The police chief in Indonesia's Papua region has dismissed claims in an Amnesty International report about unlawful killings occurring in the territory.
The group claims that at least 95 people have been killed by Indonesian security forces in Papua region, known widely as West Papua, over the past eight years.
Kabar Papua reports the police chief Inspector General Boy Rafli Amar as denying Amnesty's finding that there has been almost total impunity for those police behind the killings.
He criticised the NGO's understanding of the security situation in Papua, saying as an apparatus of the state, police follow rules and face sanctions when the rules are violated.
While recognising there had been killings by security forces, Mr Boy added that police were also targeted for killings in the region.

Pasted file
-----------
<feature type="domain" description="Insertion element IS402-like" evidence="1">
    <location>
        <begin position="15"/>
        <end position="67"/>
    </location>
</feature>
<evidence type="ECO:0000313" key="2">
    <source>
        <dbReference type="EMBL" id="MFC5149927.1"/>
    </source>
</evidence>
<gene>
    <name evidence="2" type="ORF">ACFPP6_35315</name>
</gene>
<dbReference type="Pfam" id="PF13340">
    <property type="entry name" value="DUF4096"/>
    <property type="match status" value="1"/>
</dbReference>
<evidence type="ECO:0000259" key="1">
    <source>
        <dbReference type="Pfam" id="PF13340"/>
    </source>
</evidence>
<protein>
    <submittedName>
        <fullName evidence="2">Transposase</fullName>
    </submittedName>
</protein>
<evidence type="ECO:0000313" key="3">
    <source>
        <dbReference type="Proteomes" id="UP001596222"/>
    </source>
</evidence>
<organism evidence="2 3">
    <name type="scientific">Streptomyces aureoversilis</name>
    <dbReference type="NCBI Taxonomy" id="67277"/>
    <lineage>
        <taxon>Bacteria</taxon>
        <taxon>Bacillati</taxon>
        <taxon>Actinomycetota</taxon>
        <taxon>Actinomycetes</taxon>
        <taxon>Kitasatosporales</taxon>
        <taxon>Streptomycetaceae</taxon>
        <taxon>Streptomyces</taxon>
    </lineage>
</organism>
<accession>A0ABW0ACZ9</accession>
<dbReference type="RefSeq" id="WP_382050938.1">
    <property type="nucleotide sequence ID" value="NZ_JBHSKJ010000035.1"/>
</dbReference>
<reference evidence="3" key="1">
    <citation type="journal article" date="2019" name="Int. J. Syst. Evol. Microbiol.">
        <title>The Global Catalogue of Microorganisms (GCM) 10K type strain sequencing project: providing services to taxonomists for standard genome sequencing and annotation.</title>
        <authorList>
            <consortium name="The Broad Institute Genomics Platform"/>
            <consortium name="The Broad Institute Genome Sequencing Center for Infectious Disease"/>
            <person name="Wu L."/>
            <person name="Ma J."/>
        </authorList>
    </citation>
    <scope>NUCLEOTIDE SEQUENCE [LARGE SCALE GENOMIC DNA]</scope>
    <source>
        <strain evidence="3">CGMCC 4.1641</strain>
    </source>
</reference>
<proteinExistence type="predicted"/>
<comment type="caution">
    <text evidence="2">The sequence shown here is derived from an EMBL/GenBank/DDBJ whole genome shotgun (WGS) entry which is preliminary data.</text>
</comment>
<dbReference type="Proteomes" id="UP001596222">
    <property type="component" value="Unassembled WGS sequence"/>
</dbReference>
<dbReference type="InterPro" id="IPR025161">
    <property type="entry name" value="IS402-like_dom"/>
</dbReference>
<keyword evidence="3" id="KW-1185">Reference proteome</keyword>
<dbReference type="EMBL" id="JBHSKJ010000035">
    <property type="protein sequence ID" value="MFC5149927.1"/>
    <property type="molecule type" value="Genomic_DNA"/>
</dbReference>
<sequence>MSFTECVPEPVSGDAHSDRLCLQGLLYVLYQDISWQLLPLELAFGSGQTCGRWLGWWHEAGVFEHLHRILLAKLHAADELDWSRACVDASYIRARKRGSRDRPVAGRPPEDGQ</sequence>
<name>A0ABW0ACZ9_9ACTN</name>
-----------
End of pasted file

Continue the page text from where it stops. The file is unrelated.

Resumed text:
The Amnesty report noted 39 killings were at political events, such as pro-independence marches or soldiers opening fire at raising ceremonies for the West Papuan morning star flag.
But claimed 56 of the killings were in non-political contexts, such as firing live rounds into worker protests, raids on villages, or the killing of a mentally-disabled young man.
Describing the report as tendentious, the police chief said his personnel acted to provide a sense of security and comfort for the local community.